The Weak Reasons Walmart and eBay Won't Disclose Their Gender Pay Gaps

March 2nd 2015

Alicia Lutes

Even though Walmart and eBay swear they're working to make their workplaces a more equal place (at least in terms of pay), they really don't want to talk about the specifics.

At least that's all we're left to deduce from both mega-corporations' flat-out denial of requests for that information to be disclosed. In a proposal filed by Arjuna Capital (the sustainable wealth platform of Baldwin Brothers, Inc.) on behalf of the company's shareholders, a demand for a report on eBay's current pay disparities between male and female employees, as well as goals to rectify the situation, has been made. A similar request was made by Walmart employee Cynthia Murray, according to The Guardian.

But, according to a statement obtained by Salon, eBay's board explained that releasing such information might be detrimental to their progress to bring about equality. 

"We remain committed to our ongoing efforts to promote diversity in the workplace and strongly believe we continue to make demonstrable progress in building a diverse eBay. As such, the Board feels that the proposal would not enhance the Company’s existing commitment to an inclusive culture or meaningfully further its goal and efforts in support of workplace diversity."

Walmart, on the other hand, says the release of this information could hurt them in a gender-based pay discrimination lawsuit. Their SEC filing say that "[t]he Company believes that disclosure of the information requested by the Proposal would adversely affect the Company's litigation strategy in a number of pending lawsuits and claims alleging gender-based discrimination in pay."

"The most prominent of these [lawsuits] is Dukes v. Wal-Mart Stores, Inc.," the filing explains. "In that case, the plaintiffs assert that the Company engaged in a pattern and practice of discriminating against women in pay, promotions, training, and job assignments, and seek, among other things, injunctive relief, front pay, back pay, punitive damages, and attorneys' fees."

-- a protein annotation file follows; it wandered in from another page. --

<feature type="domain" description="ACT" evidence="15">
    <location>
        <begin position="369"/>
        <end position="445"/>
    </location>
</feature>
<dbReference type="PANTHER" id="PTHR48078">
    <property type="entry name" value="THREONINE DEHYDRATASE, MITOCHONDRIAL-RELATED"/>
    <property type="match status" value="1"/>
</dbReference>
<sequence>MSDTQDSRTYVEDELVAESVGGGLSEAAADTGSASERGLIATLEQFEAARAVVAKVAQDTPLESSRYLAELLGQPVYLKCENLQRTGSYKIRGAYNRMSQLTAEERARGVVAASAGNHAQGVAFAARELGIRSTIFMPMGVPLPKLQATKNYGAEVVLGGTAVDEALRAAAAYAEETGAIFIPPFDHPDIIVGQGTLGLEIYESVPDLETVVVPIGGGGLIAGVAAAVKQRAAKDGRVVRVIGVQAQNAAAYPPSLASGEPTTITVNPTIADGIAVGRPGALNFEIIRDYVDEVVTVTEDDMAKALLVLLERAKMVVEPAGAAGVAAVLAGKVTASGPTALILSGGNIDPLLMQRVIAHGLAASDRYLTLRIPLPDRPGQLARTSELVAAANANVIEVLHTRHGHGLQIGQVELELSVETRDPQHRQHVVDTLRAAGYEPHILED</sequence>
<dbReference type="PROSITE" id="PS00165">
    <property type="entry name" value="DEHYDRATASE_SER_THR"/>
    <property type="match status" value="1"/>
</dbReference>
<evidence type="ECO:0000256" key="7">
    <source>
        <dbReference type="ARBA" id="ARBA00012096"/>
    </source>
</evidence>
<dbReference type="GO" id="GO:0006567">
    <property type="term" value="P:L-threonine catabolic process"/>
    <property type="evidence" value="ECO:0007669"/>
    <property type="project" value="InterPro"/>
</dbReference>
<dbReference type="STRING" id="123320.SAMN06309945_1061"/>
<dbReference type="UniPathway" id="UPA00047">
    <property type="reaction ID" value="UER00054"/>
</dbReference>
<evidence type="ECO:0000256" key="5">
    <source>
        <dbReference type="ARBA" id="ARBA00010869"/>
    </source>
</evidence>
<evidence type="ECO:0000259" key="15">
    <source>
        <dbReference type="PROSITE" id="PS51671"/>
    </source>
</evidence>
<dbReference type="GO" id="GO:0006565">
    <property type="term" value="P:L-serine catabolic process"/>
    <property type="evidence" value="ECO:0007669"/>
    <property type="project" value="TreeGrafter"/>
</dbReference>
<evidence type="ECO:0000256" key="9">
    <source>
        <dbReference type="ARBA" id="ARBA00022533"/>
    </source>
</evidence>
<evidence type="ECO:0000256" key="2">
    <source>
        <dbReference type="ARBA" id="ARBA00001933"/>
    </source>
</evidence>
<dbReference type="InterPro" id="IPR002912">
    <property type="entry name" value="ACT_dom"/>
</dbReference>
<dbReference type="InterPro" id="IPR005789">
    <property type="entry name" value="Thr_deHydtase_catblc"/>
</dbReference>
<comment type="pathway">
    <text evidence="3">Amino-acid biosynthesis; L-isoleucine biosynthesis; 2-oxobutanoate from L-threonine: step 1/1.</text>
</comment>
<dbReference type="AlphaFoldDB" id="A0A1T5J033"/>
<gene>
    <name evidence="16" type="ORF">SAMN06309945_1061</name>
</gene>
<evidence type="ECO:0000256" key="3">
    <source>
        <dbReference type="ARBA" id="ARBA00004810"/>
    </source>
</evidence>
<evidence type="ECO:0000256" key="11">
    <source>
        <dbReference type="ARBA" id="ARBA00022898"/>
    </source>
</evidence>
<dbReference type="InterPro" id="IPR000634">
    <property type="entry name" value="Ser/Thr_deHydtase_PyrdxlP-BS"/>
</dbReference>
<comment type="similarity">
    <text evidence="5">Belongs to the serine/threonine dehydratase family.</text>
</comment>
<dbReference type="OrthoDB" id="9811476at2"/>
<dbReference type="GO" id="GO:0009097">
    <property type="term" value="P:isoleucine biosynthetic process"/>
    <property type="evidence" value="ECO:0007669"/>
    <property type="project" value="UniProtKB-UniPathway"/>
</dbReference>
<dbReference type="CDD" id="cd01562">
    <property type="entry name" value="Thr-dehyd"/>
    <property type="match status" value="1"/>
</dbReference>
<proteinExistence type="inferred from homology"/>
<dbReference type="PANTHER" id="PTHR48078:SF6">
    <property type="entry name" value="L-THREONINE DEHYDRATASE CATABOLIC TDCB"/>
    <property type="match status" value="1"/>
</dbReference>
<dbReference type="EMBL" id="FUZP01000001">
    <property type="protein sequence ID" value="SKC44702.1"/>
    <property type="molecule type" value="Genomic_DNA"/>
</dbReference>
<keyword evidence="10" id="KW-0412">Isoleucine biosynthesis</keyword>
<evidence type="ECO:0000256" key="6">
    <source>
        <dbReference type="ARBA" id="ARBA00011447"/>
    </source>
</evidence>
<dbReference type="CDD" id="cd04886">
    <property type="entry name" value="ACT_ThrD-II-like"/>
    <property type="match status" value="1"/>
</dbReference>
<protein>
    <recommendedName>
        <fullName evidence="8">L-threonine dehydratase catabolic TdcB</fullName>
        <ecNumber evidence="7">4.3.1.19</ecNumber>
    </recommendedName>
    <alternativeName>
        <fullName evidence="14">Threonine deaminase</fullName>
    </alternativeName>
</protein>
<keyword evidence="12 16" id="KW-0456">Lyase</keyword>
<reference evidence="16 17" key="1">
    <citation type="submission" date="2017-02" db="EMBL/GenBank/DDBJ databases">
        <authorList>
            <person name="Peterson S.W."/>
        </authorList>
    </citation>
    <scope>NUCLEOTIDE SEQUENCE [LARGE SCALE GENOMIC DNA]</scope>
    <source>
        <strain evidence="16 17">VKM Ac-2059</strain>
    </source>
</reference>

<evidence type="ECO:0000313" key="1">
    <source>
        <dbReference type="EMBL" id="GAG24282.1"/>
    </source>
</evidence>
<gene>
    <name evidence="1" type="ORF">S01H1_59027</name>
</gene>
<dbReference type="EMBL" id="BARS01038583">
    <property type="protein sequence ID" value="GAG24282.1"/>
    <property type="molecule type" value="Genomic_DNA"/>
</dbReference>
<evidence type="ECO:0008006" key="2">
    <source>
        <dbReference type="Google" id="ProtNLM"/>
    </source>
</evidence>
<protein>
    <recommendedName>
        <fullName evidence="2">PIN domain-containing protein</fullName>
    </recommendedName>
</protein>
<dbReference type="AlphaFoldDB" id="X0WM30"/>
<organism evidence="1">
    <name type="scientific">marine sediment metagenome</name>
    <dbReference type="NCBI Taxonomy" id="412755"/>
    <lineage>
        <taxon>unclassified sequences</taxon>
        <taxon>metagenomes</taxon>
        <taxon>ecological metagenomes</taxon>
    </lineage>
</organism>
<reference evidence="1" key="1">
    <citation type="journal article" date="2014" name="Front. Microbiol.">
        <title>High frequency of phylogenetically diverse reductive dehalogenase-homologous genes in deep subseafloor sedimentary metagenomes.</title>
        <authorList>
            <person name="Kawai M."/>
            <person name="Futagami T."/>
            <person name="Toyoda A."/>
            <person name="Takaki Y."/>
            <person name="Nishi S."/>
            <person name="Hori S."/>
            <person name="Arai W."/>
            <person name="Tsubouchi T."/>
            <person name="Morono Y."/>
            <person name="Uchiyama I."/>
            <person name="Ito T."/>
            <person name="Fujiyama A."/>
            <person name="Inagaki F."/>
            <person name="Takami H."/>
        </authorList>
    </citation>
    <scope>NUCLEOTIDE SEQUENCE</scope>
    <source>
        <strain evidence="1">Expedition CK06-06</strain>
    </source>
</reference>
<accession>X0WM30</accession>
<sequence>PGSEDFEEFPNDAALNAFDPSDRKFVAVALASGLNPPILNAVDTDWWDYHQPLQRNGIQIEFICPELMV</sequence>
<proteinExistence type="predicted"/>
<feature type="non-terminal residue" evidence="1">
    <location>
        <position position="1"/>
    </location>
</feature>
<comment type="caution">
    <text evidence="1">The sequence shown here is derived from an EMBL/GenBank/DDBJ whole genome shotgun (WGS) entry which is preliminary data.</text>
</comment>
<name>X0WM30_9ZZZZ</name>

The problem here being, of course, that they're worried about hurting their current cases or exposing themselves to more lawsuits. But, as the most recent lawsuit announcement — via Jim Kaster of Nichols Kaster, PLLP — against the company for gender pay inequality states, "we cannot forget that more than 1.5 million female workers alleged Wal-Mart discriminated against them in the workplace. The allegations in Dukes and subsequent actions following the 2011 Supreme Court decision are alarming to say the least; no business should be permitted to operate in such a manner, no matter the size. ... [W]e hope that the public will continue to recognize that this is a matter of social justice – a matter which we all have a stake."

And Kaster is right. Only through admission and acceptance of ones' wrongdoing (even if it's a mega-corporation worth billions) can we truly resolve any of this. And if further transparency was granted, it'd be a huge and necessary win for all minimum wage workers who are currently organizing in droves to raise the minimum wage with some success.